Outspoken

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Outspoken: Steve Jobs, Gayle King, the White House

“It just bothers me that in 2011 this is still an issue — that you cannot marry the people you want to marry in some states; it just drives me nuts.”

Gayle King, gal pal of Oprah Winfrey, in an interview at the Oct. 23 New York wedding of gay couple Bill White and Bryan Eure (New York Times, Oct. 23)

“When you see a beautiful woman, what do you feel?” Wayne replied, “It’s like when you look at a beautiful horse. You can appreciate it, but you don’t want to sleep with it. You appreciate beauty for what it is.”

—Conversation between Apple co-founder Steve Jobs and friend Ron Wayne, as Wayne came out to Jobs in 1974 when the two worked at Atari. Wayne was the first gay man that Jobs, who died earlier this month, had ever met. The discussion is recounted in the new Jobs biography by Walter Isaacson. (Towleroad.com, Oct. 24)

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Topher Payne: For your fridge

Playwright and writer Topher PayneGoing through an old box of keepsakes last week, I found a card from my grandmother I received at boarding school. She’d enclosed an Ann Landers clipping with advice on how to make friends. She’d circled “Be confident, but humble.” I’m still working on it.

Grandmama was an Ask Ann junkie. For the uninitiated, Ann Landers was a helmet-haired syndicated columnist who dished out advice for half a century. She was opinionated, socially progressive, and not shy about taboo subjects.

The avocado-colored refrigerator in Grandmama’s kitchen always had clippings from “Ask Ann,” sometimes with a paragraph circled for quick reference. This was the 1980s equivalent of sharing on your Facebook wall.

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Melissa Carter: Gay parents, don’t be like this

Former Atlanta Disc-Jockey Melissa CarterHelicopter parents. It’s a term originally coined in the book “Parenting with Love and Logic” by Dr. Foster Cline and Jim Fay, and refers to parents who hover over their children like a helicopter. Gay moms and dads, don’t let this be you.

I was not aware of how prevalent helicopter parenting was until I recently had dinner with a friend who is a teacher. She told me that on the first day of school this year she witnessed parents coming in to stock and organize their children’s lockers. Not just one kid’s parents, several.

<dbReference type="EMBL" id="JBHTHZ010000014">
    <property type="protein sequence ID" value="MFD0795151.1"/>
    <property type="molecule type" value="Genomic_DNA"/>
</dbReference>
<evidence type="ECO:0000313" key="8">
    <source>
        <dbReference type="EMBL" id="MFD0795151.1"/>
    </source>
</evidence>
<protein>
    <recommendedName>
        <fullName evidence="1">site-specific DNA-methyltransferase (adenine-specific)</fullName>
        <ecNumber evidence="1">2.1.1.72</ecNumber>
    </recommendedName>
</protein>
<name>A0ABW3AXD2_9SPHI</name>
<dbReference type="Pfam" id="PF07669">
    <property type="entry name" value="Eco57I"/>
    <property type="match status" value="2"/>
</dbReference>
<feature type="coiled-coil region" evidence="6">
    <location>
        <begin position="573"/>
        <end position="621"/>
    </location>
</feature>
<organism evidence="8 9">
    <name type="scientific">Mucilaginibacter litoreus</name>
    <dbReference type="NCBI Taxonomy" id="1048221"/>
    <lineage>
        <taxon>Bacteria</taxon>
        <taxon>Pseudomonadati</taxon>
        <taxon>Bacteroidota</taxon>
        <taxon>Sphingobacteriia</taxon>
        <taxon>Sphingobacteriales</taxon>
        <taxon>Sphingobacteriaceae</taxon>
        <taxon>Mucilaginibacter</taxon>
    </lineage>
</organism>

Oh, and did I mention she is a high school teacher? I thought it was a joke until she reassured me she wasn’t kidding.

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Topher Payne: Where the Wild Things Are

Playwright and writer Topher PayneI was a prissy little fat kid in a small Mississippi town, whose only defense against the hostility of my peers was a premature flair with cutting remarks. Consequently, I spent a good portion of my childhood learning to embrace the pleasure of my own company.

This is how I ended up spending entire summers at the county library, curled up in the stacks, reading books not intended for children. The children’s section was of no interest to me. Even at age nine, the precocious adventures of Ramona Quimby felt cloying and contrived, and the Narnia series seemed ripped off from stories I’d already heard in Sunday School.

When I wasn’t clear on what exactly was happening in a book, I would cross-reference in the World Book Encyclopedia, which led to an inconsistent but shockingly detailed knowledge base on subjects like menstruation, spousal abuse, and thanks to “Flowers in the Attic,” arsenic and incest.

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Outspoken: Wanda Sykes, Barack Obama, Lady Gaga and more…

Comedian Wanda Sykes talks about cancer

“Should I talk about [having breast cancer]? Because how many things could I have? You know black, lesbian — I’m like, I can’t be the poster child for everything. At least with the LGBT issues we get a parade and a float and it’s a party. I was real hesitant about doing this because I hate walking, and I got a lot of walks coming up.”

Comedian and actress Wanda Sykes, discussing her battle with breast cancer for the first time in an interview with out talk show host Ellen DeGeneres. (“The Ellen DeGeneres Show,” Sept. 26)

“I’ve just never talked about it. But it’s so liberating. It was interesting to be coming to have a conversation that I was always afraid to have. This is my coming out ball. I’ve been dying to do this.”

—Actor Sean Maher, star of the new NBC series “Playboy Club,” where he plays a closted gay man married to a lesbian Bunny, coming out in an interview with Entertainment Weekly. (EW.com, Sept. 26)

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Melissa Carter: Pride can mean more than a party

Former Atlanta Disc-Jockey Melissa CarterBreak out that gaudy rainbow attire because Pride is back in town! I have to be honest: I had a hard time deciding what to write about this week in honor of Pride.

Among the choices was my first Pride celebration in 1992 when I was still in the closet. Weaving my way among the 60,000 people I realized with watering eyes that I was not the only lesbian on the planet. Or ten years later, when I was honored to be a grand marshal in the Pride Parade. I was in kidney failure and on dialysis, but my friends made sure to crank the AC in the convertible that day so I wouldn’t pass out.